Despite progress, HIV stigma 'biggest roadblock' to eradication


People with HIV now have near-average life expectancy, due to scientific advances. Numbers of those who can transmit the condition are declining. Yet, fear and stigma endure, stunting further progress in combating the disease and its wider effects.

When 33-year-old Alex Sparrowhawk from Manchester was first diagnosed with HIV, he kept quiet about it, telling only his closest friends. It was a “big secret,” he said. But after realizing how many misconceptions and negative connotations there were surrounding his status, three years later he decided he’d had enough. He would be more open about having HIV.

It was hard at first. “There’s a lot of fear surrounding HIV. People think you can get it from kissing,” he told WikiTribune. Now, almost 11 years after he was diagnosed, Sparrowhawk is nonchalant. Every day after dinner he takes a pill out of a pot on his key chain and pops it in his mouth to treat the virus. “It’s as simple as that.”

Globally, as many as 36.9 million people were living with HIV at the end of 2017, with east and southern Africa most affected. In the UK, an estimated 101,200 people are living with the virus, while in the United States the figure is 1.1 million.

HIV as an epidemic first became apparent in 1981 after the deaths of 121 previously healthy gay men in the United States; then, fear about the virus was intense. This was enhanced by international headlines about its fatal consequences and misinformation about how it was transmitted. Since the beginning of the epidemic, about 35 million people have died of HIV according to the World Health Organization.

But being diagnosed with HIV is no longer akin to a death sentence.

In 2018, people with a HIV-positive status can live just as long as those without the infection. Newly developed treatments make HIV undetectable and untransmittable. Anti-retroviral medications taken by those with HIV – like Sparrowhawk – are used to treat the virus, while pre-exposure prophylaxis (PrEP) drugs to prevent transmission are taken by those who might be at risk of contracting it.

Annual figures published by Public Health England on September 4 showed a 17 percent drop in HIV cases across the UK in 2017, and a drop of 28 percent in the past two years. New cases were at their lowest level since 2000.

PrEP is currently being offered in several countries including the UK and United States to high-risk groups and people in communities in which HIV is more common. While men who have sex with men (MSM) and those of black African ethnicity are disproportionately affected by HIV, it can affect anyone. In 2016, 19 percent and 22 percent of diagnoses reported were among heterosexual men and women respectively.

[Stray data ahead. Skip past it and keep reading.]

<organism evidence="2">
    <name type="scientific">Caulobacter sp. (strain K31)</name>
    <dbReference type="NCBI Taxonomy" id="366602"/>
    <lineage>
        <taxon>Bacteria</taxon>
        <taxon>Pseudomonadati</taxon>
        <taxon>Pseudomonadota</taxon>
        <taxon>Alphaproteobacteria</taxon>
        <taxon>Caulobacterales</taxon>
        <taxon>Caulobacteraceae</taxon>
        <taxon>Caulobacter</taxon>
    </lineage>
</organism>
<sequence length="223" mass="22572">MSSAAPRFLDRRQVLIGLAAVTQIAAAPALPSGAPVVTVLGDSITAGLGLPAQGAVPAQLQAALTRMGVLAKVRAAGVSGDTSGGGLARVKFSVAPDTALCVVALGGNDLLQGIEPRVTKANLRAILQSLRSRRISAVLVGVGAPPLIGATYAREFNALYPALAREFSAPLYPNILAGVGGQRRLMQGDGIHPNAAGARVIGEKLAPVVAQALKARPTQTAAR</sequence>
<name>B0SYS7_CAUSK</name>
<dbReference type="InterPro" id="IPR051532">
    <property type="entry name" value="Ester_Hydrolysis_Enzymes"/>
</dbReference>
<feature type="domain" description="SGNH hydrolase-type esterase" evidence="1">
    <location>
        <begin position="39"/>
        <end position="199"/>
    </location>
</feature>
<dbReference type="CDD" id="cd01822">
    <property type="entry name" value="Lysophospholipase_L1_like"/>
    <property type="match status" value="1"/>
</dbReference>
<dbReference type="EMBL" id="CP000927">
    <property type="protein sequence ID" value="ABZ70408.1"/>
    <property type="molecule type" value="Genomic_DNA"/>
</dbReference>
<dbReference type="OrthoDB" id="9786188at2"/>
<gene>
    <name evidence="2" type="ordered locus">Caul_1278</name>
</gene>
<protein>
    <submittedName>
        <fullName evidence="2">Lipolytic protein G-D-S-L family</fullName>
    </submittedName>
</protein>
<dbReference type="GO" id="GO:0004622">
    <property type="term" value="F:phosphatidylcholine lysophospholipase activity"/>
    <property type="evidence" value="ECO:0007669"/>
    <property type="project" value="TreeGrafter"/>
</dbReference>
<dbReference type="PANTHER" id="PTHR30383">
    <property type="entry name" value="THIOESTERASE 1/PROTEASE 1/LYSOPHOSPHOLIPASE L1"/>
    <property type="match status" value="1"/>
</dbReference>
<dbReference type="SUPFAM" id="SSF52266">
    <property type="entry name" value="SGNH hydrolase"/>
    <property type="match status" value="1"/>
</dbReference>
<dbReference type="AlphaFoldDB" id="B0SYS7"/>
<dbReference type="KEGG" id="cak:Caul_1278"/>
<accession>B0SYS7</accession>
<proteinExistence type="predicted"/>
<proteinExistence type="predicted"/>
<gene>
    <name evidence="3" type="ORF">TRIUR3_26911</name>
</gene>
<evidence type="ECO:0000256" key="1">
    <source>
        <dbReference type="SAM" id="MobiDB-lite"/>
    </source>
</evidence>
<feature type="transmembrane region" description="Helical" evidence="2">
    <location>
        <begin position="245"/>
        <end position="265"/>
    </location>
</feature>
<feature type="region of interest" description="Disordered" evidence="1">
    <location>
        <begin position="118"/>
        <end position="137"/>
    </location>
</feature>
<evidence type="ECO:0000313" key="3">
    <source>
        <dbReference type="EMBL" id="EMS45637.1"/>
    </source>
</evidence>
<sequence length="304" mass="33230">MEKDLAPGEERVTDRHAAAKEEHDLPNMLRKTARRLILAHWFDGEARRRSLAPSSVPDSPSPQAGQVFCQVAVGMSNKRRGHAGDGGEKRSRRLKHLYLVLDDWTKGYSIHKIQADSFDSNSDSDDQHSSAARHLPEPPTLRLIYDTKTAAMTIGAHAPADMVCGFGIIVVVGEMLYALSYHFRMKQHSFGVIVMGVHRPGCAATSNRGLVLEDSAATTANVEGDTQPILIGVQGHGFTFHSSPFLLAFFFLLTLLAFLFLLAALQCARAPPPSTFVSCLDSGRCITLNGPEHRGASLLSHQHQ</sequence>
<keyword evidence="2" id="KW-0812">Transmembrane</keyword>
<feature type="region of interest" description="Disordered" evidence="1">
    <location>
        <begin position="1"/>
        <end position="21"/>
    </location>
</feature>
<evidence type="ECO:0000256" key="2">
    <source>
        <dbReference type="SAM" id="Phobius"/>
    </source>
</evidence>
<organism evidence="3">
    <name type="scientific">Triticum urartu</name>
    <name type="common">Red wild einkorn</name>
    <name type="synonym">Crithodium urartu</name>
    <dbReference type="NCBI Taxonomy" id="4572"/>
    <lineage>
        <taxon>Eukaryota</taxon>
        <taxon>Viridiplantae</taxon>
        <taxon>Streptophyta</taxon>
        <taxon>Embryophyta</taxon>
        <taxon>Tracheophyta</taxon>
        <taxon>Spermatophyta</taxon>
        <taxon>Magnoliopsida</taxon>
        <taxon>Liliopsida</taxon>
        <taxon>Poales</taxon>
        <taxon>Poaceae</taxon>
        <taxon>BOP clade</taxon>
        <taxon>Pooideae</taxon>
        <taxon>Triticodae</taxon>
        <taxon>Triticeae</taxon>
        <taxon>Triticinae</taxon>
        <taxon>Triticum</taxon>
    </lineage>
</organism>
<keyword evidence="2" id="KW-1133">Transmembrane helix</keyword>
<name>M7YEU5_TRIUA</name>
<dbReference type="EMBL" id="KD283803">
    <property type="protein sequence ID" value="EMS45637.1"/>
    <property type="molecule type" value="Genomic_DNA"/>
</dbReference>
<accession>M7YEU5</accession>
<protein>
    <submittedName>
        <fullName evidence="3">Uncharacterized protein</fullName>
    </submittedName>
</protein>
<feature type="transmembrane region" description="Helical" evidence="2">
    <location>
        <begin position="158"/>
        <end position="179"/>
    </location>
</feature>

But widespread and relentless stigma surrounding HIV is the “last roadblock” to eradicating new cases, said Professor Jane Anderson, director of the centre for the study of sexual health and HIV at Homerton University Hospital in London.

The “stigma kills” and is “as dangerous as ever,” Anderson said during an event at London’s BFI Imax on August 21 celebrating 70 years of Britain’s national health service, TEDxNHS.

Dating scene ‘minefield’ for the HIV-positive

The most recent survey by the Stigma Index UK, a study project that tracks HIV stigma, found that half of people living with HIV in the UK reported feeling shame, guilt or self-blame in relation to their HIV status. One in five said they felt suicidal.

The stigma is most evident on the dating scene in Britain, which is a “minefield”, said Sparrowhawk.

“Sometimes guys just completely go silent and that’s the last you hear of them. And you just think, ‘Did you not want to find out?’”

Men on effective HIV treatment won’t spread the virus, according to a new study

He said that the aversion some feel to starting relationships with HIV positive partners is actually putting people at further risk of becoming exposed to the virus.

“What worries me is that there’s people out there who are happy to have sex without condoms without even thinking about it with guys who don’t know their status… That’s somehow less of a concern to them than having sex with guys who’ve got HIV but who aren’t detectable, who we know can’t transmit it.”

Men on effective HIV treatment won’t spread the virus, according to a new landmark study by University College London and the University of Copenhagen. Antiretroviral medicines reduce the virus to levels that can’t be detected or transmitted. This advancement colloquially shortened to the phrase “U = U” (undetectable = untransmittable).

According to a recent YouGov poll, more than one-third (35 percent) of people living in the UK would reject somebody on a dating app who was HIV positive. A further third (31 percent) said they “didn’t know.”

“If you’re worried about HIV then the safest kind of people that you have sex with are people who already have got it who are undetectable because they know their status and they’re keeping it under control,” said Sparrowhawk. “And getting that kind of idea around into people’s minds is probably the hardest thing.”

A photo of Alex Sparrowhawk
Alex Sparrowhawk, 33, was diagnosed with HIV in 2009. He is now HIV Prevention England’s program officer and campaigns to prevent new transmissions of the virus and end the stigma associated with it. Photo courtesy Alex Sparrowhawk

An ‘extra pair of gloves’